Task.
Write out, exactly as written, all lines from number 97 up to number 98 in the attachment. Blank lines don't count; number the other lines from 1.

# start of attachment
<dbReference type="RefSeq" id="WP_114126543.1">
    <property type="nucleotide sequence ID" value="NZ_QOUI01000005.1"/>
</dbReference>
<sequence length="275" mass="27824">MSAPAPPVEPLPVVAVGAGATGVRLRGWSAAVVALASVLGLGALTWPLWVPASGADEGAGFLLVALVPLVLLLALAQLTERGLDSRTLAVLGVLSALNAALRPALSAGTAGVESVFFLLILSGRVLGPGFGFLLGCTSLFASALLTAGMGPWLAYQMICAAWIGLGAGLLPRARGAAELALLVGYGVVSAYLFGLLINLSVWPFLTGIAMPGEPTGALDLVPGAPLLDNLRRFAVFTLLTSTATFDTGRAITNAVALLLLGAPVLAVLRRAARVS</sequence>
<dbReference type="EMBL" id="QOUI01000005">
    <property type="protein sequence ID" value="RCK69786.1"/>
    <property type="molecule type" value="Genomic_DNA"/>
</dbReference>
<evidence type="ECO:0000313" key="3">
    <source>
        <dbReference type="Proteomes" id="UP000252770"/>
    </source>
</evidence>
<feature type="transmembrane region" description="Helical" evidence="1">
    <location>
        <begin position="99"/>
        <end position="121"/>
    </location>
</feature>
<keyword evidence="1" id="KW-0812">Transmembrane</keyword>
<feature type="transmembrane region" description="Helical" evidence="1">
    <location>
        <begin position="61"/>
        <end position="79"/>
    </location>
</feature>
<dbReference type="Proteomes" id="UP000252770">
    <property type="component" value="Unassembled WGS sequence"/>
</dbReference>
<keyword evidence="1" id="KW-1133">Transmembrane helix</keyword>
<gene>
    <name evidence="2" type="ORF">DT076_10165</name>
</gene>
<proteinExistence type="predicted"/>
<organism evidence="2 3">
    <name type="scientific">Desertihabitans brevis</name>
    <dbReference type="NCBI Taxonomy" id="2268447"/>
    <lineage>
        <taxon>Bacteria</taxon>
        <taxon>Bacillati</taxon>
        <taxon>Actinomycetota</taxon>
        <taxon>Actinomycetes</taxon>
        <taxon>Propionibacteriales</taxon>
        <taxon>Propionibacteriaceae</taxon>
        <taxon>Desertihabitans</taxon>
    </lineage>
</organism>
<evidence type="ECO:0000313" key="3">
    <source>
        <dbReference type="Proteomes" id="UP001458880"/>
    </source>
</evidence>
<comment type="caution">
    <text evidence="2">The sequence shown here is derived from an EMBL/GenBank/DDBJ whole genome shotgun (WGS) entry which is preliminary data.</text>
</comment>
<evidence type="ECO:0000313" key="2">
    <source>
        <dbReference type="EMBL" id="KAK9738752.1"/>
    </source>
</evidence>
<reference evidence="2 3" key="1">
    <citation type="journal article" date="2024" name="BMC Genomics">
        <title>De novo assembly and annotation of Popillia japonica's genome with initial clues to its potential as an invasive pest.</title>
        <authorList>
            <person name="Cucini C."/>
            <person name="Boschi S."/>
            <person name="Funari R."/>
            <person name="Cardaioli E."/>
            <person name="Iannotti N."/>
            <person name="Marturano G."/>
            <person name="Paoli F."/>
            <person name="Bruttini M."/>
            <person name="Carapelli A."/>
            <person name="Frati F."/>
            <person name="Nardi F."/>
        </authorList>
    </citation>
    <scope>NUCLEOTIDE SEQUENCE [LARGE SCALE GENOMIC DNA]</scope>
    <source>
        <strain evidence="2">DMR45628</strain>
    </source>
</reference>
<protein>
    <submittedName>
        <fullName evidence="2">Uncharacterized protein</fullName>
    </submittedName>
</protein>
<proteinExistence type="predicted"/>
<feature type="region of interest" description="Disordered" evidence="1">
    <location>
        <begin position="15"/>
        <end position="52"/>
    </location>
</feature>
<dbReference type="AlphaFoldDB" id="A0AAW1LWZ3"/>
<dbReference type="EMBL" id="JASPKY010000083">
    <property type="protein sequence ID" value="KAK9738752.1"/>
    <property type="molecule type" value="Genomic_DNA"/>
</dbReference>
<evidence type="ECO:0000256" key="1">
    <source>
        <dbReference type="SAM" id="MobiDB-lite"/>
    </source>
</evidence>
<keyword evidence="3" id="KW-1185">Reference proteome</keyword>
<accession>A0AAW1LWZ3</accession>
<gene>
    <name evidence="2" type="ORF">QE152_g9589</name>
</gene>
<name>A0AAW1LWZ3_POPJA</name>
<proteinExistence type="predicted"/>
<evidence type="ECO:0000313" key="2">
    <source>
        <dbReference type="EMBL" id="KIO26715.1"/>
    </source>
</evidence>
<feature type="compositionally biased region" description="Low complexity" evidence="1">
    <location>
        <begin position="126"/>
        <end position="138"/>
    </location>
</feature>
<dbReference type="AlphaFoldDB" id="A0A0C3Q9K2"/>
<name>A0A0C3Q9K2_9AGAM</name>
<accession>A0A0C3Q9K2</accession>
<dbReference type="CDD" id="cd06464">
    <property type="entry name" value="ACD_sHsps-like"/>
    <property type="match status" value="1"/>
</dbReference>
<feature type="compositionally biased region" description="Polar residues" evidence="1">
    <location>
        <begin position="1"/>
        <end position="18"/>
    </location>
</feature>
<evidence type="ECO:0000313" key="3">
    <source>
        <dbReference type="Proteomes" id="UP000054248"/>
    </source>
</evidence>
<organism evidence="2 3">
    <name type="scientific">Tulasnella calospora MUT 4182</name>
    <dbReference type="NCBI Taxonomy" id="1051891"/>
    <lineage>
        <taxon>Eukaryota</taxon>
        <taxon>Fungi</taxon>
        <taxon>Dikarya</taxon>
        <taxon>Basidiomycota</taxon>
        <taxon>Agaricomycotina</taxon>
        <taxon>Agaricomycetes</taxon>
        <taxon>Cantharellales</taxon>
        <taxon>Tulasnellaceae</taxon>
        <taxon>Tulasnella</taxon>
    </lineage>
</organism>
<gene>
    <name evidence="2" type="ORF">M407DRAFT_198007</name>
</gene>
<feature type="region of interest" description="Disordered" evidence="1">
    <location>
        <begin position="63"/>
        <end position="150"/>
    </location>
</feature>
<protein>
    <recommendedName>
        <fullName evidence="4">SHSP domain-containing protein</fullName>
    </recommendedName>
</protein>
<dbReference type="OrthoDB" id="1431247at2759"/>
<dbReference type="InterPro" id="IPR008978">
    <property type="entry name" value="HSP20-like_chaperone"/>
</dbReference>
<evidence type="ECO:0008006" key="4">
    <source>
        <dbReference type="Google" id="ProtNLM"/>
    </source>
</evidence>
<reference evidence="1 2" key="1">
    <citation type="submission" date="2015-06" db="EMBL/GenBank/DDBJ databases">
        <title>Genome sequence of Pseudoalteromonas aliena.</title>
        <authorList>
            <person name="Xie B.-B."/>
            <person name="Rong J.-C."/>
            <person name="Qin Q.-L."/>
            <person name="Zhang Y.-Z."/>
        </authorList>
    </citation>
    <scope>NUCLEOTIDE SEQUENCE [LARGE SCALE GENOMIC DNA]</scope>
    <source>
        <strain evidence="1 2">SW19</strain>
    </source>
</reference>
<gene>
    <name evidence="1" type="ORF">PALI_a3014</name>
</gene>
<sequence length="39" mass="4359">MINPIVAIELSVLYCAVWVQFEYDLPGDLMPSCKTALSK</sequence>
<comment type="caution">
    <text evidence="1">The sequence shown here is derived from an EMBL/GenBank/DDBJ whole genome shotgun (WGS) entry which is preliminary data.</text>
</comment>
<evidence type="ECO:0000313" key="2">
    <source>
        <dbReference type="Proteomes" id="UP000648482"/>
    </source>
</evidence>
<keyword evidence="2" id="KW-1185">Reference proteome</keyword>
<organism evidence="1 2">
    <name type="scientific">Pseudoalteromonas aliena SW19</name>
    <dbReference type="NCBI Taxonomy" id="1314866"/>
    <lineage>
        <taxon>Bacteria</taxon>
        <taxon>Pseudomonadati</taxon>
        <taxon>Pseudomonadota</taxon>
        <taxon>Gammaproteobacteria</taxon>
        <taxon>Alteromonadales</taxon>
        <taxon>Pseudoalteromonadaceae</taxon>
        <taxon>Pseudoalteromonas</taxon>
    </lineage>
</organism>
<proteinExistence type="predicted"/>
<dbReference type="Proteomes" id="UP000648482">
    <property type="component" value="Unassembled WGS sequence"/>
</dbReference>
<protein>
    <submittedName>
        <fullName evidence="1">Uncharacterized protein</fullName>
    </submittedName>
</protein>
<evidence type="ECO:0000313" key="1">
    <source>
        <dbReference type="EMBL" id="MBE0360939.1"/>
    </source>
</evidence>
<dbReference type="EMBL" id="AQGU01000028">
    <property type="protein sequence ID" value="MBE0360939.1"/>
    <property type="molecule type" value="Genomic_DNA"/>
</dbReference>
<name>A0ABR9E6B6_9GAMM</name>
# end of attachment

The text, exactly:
    <property type="protein sequence ID" value="KAK9738752.1"/>
    <property type="molecule type" value="Genomic_DNA"/>